When Paul Pogba returned to Manchester United from Juventus in 2016 the excitement from the Manchester United fanbase was off the scale. The Frenchman had departed for Turin for free in 2012 following a fallout between Sir Alex Ferguson and his late agent Mino Raiola, but the prodigal son had returned and no expense was spared in bringing him back to England.
In fact, Man United splashed an eye-watering £89.3 million, a then world record fee, on resecuring the midfielder’s services and the move was hyped up even further as the Red Devils’ kit suppliers Adidas released a promo video on social media of UK grime artist Stormzy freestyling and Pogba dancing along titled ‘PogBOOM’ to announce the move.
It was a move, along with the appointment of José Mourinho and signing of Zlatan Ibrahimović, that was supposed to revive Manchester United after the famous club had suffered a torrid spell following the retirement of Ferguson — one that would make them all the more favourable in the betting on football.
And in his first few seasons, it arguably did; as the Red Devils achieved the League Cup and Europa League double in 2016-17 and finished second in the Premier League the following season, their highest finish post Ferguson. Pogba was arguably the shining light in a mediocre 2018-19 campaign, scoring 13 times and assisted nine in 35 league games as United finished sixth.
However, that season was perhaps his peak in a red shirt. It has been a downhill spiral over the last three years, with goal contributions and appearances becoming more and more scarce and it has now been confirmed that Pogba will leave Old Trafford for free this summer, with a return to Juve on the cards — arguably making the move one of the worst in Premier League history when you factor in the large price tag, his hefty wages over the last six years and the millions spent in agent fees.
All-in-all, it is expected that the entire move has cost Manchester United a huge £200m and now they have nothing else to show for it but two second string pieces of silverware in the form of those aforementioned Europa League and League Cup trophies. The fact he is leaving for probably another European powerhouse with no chance to recuperate any of that money makes it all the worse.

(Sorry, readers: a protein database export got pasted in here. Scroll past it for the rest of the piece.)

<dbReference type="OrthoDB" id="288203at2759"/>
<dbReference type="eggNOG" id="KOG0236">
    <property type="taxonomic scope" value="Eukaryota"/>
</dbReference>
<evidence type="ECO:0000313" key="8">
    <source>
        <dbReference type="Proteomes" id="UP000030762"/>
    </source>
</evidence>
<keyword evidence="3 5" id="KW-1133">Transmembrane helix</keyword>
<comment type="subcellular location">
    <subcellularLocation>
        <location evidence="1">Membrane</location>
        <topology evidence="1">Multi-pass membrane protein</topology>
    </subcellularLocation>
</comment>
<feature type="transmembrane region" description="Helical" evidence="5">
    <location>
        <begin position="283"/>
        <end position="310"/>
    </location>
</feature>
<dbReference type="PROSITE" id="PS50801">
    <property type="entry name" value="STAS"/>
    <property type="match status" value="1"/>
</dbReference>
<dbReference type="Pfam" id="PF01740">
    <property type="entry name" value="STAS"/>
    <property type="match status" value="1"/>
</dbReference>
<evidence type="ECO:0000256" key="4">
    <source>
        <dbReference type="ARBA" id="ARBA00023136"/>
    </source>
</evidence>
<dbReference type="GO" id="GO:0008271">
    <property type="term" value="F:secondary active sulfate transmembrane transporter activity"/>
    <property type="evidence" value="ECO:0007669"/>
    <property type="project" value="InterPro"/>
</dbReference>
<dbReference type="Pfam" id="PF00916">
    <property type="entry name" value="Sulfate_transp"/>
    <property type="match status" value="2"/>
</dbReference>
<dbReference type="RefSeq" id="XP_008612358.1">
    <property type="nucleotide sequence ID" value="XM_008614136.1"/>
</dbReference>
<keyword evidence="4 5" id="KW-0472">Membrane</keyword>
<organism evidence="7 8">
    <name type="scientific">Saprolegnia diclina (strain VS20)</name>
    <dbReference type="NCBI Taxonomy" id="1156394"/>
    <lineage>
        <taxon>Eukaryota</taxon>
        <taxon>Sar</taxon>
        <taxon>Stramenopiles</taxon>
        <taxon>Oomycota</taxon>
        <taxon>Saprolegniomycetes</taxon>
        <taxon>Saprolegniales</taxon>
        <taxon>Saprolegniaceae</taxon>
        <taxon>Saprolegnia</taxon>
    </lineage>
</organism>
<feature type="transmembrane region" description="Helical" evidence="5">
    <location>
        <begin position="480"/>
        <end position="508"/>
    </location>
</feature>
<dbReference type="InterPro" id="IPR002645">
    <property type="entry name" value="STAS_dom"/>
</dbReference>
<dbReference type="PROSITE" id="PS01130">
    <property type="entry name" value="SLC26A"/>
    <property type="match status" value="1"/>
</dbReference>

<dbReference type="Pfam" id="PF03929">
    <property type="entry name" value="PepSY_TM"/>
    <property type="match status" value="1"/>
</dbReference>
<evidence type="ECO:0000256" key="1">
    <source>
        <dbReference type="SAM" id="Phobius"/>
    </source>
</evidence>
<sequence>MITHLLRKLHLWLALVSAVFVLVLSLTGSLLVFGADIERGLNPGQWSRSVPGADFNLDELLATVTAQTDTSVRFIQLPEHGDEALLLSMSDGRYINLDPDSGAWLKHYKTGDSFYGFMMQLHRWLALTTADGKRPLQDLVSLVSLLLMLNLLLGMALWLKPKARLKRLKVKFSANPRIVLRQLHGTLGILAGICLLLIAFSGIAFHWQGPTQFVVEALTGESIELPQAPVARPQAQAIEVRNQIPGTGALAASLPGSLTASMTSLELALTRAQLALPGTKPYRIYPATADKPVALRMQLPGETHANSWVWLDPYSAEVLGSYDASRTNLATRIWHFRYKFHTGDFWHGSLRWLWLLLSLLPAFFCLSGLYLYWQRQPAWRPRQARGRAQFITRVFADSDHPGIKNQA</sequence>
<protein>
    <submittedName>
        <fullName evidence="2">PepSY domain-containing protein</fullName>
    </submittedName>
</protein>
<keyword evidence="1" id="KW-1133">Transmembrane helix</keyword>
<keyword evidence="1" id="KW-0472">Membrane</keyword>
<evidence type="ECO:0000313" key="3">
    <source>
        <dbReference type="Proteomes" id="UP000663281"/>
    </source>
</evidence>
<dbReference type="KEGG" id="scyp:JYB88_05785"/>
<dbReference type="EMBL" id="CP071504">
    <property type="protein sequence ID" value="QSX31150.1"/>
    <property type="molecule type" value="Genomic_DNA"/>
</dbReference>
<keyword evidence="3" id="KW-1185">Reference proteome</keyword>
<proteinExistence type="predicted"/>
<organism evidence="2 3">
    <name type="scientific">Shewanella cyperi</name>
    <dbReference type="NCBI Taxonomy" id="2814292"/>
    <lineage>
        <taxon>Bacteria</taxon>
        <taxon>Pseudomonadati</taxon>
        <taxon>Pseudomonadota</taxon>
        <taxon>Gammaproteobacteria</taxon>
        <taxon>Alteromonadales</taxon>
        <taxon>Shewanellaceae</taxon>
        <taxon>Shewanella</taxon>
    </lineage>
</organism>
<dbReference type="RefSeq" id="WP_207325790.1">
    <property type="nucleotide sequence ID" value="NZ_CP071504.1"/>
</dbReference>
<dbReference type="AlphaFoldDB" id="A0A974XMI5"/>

The fanfare and media pressure that comes with a move like this is often a lot of weight to carry on the shoulders of a footballer, but the fact Pogba dealt with it all rather well in his first few seasons at United is perhaps an indication that they are not part of the reason why his performances turned on their head in the last few years.
If anything, it was Pogba’s lack of commitment to the club. It is no secret that he and Raiola have tried to force moves several times over the years, and that is always going to be unsettling for the player, his teammates and Manchester United as a whole — especially when there are talks of a move to their city rivals Manchester City.
Then, of course, there is Mourinho. He might have been the man that brought Pogba back to United and handed him the vice-captaincy at the Theatre of Dreams, but the Portuguese manager isn’t the easiest of coaches to get along with in an ego-filled dressing room, and he also publicly stripped the Frenchman of his title — telling his teammates in a private meeting before Pogba himself.
His vice-captaincy was restored by Ole Gunnar Solskjær and the more laidback approach of the Norwegian perhaps brought the best back out of Pogba for a while. But in the end, his less intense methods that allowed players more freedom and power was never really going to benefit Pogba, who was also left unhappy with contract proposals, and when someone as demanding as Ralf Rangnick comes in it’s always going to spell a recipe for disaster.
Pogba also might not have been the best fit for this sub-par Manchester United team, his performances for a fine France side are perhaps evident of that. But his six-year spell back at Old Trafford certainly hasn’t been a memorable one and the sooner he moves on, the better for both him and the club.